Kiwi sought in death boat tragedy

By Kathryn Powley

A man implicated in 353 refugee drownings now lives in NZ – but police want to bring him to justice

Abu Muslim
Abu Muslim

The survivor of an unprecedented boat-people tragedy is furious one of the alleged people smugglers is being put up in a State house in Auckland, beyond the reach of Australian authorities who want to prosecute him.

Surviving refugee Abu Muslim will never forget the horror of watching hundreds of people drown, as he struggled to stay afloat for 22 hours before being rescued. "It was unreal, like being in a movie," he told the Herald on Sunday.

But now, he has been given hope that the man he alleges sold him an $800 ticket for the overcrowded boat might finally be forced to answer to a judge and jury. New Zealand Police have gone to the Court of Appeal in a bid to have Auckland's Maythem Kamil Radhi extradited to Australia to face people-smuggling charges. The Aucklander is wanted by Australian authorities for his role in the deaths of asylum seekers who drowned when their boat sank off Indonesia.

The 19.5m x 4m SIEV X (Suspected Illegal Entry Vessel X) sank in October 2001 killing 146 children, 142 women and 65 men. Only 68 survived.

Radhi, a refugee himself, now lives with his wife and children in a State house, works in car repairs, and his children attend a local school.

Justice Wylie found Radhi didn't meet the threshold for extradition, mainly because when the SIEV X sank, people smuggling carried only a three-month jail sentences under New Zealand law. To be extradited the charges must carry at least a one-year sentence. New Zealand people-smuggling laws were strengthened in 2002 to be punishable by 20 years imprisonment, or a $500,000 fine.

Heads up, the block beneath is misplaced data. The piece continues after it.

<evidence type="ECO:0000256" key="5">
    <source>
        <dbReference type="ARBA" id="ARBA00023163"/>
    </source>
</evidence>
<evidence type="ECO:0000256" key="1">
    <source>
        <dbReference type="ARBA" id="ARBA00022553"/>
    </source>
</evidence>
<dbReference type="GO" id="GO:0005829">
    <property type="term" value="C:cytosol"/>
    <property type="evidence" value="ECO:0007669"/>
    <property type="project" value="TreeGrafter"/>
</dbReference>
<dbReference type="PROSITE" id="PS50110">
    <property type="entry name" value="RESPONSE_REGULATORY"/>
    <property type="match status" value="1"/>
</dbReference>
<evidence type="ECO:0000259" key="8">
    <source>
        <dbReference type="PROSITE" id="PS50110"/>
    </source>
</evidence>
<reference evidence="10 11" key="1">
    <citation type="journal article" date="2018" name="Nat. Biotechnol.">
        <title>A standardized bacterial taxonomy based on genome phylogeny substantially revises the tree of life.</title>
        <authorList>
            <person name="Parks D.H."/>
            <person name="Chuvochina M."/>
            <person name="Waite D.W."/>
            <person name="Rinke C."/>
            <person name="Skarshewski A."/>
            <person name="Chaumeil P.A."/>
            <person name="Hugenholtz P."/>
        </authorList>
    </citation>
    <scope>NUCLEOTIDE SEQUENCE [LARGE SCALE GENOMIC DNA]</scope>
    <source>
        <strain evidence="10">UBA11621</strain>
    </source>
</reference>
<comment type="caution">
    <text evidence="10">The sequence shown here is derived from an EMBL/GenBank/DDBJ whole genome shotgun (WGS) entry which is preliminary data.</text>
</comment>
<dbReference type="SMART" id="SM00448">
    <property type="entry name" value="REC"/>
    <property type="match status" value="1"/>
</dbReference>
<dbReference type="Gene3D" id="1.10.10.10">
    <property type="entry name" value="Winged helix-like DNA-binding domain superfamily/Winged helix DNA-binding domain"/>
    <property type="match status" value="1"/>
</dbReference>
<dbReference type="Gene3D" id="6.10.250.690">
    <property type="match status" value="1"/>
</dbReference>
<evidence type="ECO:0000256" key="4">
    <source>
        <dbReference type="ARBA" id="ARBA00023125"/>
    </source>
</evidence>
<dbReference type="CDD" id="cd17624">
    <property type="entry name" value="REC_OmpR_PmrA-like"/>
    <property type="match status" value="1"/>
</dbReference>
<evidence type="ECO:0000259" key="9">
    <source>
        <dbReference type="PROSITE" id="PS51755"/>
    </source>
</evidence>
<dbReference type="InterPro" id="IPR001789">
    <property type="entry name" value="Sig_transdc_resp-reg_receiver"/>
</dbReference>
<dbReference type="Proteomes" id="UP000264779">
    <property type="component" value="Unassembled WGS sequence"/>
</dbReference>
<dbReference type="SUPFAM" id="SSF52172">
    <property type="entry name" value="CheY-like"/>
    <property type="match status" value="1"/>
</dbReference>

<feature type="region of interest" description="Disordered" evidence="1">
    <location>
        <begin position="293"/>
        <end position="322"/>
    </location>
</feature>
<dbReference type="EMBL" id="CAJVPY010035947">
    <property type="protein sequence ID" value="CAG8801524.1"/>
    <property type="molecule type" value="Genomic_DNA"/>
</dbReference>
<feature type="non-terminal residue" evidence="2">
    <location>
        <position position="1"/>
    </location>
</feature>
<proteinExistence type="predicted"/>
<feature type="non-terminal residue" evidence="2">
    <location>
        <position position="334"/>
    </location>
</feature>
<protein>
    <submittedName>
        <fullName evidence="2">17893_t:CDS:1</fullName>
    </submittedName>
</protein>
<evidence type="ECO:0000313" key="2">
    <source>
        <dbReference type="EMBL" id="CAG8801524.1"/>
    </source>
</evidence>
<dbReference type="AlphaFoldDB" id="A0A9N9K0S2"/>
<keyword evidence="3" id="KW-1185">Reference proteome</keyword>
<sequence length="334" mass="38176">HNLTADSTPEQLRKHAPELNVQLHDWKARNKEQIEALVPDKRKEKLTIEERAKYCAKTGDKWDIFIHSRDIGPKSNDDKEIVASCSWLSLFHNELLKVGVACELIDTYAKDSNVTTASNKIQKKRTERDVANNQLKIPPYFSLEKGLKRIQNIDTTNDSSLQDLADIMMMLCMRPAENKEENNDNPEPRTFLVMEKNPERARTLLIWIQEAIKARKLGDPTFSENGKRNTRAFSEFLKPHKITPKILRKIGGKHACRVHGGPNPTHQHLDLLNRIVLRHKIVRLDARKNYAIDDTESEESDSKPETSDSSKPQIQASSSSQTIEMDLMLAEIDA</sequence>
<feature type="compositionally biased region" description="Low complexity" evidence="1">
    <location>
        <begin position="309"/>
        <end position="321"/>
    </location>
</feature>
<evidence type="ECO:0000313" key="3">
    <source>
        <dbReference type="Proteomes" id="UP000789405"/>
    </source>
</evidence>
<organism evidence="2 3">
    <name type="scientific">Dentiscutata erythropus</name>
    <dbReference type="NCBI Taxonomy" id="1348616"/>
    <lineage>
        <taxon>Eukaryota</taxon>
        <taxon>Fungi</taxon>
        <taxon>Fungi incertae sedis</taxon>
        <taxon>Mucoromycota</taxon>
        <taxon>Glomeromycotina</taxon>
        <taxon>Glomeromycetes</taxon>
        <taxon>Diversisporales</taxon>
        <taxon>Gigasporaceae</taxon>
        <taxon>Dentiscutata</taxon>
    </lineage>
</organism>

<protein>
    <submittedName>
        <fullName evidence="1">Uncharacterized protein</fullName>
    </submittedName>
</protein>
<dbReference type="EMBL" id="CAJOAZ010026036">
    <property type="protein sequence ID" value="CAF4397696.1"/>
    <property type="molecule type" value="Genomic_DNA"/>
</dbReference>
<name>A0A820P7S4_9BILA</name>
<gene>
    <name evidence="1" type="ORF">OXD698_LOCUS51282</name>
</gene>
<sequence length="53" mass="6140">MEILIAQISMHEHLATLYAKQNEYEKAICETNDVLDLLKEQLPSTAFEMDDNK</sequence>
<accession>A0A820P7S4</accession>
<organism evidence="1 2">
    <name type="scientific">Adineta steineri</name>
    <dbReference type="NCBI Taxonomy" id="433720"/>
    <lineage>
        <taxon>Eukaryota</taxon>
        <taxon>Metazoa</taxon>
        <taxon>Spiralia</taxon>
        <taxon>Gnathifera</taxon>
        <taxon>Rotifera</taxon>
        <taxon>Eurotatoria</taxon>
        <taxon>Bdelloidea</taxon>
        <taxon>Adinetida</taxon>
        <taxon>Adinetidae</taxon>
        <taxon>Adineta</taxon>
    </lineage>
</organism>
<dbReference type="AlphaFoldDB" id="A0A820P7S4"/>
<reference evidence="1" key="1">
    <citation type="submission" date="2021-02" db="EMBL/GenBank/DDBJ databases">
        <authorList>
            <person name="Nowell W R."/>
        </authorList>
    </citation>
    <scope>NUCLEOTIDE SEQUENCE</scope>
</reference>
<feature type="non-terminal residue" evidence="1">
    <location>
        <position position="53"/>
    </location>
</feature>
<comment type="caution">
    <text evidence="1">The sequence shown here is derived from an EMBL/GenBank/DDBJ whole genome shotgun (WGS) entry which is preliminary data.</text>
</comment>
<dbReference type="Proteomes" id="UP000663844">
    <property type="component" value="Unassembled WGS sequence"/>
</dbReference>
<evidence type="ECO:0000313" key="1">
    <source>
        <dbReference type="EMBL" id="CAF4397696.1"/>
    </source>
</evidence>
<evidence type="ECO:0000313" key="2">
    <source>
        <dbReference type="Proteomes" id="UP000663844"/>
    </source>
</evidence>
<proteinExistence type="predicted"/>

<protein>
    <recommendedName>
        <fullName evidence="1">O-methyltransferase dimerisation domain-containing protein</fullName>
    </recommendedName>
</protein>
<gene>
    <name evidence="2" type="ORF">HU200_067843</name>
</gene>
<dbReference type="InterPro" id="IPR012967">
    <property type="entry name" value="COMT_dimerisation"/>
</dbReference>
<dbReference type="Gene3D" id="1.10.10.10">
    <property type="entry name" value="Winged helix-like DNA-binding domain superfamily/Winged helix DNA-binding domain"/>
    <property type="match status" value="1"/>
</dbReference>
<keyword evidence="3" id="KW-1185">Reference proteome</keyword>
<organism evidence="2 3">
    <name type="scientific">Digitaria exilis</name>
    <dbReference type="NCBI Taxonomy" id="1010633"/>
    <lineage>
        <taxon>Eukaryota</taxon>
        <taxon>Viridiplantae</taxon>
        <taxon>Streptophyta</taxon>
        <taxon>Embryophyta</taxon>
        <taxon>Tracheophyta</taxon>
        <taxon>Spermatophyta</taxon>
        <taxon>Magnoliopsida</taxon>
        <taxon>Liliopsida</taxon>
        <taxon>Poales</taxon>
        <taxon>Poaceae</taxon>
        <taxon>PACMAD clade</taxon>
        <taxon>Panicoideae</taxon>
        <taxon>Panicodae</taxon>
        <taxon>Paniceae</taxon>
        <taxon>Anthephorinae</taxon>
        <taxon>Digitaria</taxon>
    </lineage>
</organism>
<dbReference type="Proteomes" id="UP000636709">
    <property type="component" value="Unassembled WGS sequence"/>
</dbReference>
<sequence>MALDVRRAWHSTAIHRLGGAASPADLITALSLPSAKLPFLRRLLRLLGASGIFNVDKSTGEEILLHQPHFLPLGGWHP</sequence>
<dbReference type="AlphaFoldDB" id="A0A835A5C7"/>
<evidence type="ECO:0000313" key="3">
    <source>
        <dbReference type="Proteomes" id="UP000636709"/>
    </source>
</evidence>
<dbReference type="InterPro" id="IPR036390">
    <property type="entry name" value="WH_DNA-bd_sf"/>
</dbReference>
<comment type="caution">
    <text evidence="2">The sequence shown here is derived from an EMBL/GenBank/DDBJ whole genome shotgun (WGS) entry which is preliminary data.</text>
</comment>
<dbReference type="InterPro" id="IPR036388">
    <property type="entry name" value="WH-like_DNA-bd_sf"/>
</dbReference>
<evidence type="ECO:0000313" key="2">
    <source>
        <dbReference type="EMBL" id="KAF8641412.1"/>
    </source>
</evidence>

Christine Gordon QC told the Herald on Sunday she has applied for leave to appeal the High Court judgment that allowed Radhi to stay in New Zealand.

Radhi's lawyer, Roger Chambers, said he would oppose the latest application at a hearing in July.

"Extradition proceedings are not an examination of the factual background of why the Australians want him," he said. "His involvement was very peripheral. He was certainly not the main person. He was way down the list. What he did as much as anything else, I suspect, was more of a humanitarian nature. He came lawfully to New Zealand."

Two key figures in the SIEV X disaster have already been punished. One was sentenced to nine years in Australia and the other received a five-year sentence in Egypt.

Radhi, who gained UN refugee status before the disaster, arrived in New Zealand in 2009. He is eligible to vote, and next year he'll have lived here for five years and will be eligible to apply for citizenship.

Muslim, 50, also lives in New Zealand, is married and has two daughters aged 3 and 4 - but he will never forget the horror of watching hundreds of people drown.

He and 100 other asylum seekers had spent about six months living in an Indonesian hotel. "We were like a family and we all came to this ship. In all, only 10 people survived [of that 100]. It was very tragic."

"I lost a lot of people," Muslim said. "I don't know why this government does not do something with him. I don't know why."

- Herald on Sunday

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